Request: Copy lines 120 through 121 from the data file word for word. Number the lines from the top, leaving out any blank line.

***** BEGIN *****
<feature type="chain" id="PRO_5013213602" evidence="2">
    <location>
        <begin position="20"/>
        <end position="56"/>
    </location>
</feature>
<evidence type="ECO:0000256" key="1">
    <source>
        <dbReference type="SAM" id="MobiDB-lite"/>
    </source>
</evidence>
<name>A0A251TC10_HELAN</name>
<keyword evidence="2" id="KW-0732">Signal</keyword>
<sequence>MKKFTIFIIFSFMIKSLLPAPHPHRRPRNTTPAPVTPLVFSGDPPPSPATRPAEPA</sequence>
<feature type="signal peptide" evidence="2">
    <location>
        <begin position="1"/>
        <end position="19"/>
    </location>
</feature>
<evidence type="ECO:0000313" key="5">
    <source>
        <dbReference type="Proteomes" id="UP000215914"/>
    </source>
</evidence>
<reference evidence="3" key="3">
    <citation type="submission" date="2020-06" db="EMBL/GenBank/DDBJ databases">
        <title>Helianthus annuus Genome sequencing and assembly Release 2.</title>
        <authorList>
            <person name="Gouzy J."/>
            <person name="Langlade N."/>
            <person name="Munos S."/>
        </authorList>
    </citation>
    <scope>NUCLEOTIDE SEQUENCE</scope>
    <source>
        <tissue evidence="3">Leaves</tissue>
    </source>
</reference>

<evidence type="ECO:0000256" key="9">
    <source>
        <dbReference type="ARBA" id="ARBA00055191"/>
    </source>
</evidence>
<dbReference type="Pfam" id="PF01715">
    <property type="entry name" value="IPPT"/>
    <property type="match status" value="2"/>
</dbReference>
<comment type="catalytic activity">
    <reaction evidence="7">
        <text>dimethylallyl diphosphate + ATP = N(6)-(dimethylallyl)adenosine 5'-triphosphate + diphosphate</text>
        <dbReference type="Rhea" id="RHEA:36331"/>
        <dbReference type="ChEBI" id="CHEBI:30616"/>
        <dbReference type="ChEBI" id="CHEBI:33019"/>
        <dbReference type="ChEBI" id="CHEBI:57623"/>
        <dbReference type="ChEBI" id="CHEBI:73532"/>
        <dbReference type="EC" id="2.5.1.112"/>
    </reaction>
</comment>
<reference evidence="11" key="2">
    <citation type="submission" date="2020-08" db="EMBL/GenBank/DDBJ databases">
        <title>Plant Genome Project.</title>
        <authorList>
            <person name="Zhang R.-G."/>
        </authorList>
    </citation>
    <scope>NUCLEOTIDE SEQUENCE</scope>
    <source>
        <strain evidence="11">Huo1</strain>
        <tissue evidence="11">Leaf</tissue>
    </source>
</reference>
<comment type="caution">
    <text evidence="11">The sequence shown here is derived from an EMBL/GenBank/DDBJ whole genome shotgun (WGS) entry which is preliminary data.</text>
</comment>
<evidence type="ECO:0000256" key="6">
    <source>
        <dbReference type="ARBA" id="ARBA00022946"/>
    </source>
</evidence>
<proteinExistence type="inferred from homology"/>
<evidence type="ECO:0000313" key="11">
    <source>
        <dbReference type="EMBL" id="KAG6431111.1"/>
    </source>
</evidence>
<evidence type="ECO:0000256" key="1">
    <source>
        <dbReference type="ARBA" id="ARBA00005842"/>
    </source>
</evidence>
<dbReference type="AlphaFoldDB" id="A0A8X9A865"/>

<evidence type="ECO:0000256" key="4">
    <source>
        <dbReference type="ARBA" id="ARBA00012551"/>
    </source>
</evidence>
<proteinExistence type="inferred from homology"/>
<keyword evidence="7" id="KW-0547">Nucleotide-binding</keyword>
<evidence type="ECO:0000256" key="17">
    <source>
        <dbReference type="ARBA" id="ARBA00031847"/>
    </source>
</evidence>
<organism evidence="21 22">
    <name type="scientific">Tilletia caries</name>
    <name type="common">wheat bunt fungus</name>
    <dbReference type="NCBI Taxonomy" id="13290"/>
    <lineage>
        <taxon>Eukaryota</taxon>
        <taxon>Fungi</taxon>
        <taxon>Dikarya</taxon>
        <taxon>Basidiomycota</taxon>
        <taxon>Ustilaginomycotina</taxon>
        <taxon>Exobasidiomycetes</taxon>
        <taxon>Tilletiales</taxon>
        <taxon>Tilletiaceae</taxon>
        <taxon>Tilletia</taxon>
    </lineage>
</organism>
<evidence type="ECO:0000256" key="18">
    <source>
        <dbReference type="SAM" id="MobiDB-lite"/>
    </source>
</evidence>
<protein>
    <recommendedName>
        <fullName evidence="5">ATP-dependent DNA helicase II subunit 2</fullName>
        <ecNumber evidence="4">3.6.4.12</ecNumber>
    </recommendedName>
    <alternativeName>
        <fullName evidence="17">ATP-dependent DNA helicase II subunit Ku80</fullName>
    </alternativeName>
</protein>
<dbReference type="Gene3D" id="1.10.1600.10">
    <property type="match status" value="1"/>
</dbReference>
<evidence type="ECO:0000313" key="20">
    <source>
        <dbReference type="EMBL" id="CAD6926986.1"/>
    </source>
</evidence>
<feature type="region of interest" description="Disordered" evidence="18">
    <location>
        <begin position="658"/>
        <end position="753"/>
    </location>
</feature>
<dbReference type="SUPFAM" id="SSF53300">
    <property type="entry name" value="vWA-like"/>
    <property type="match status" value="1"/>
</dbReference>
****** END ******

</organism>
<evidence type="ECO:0000256" key="18">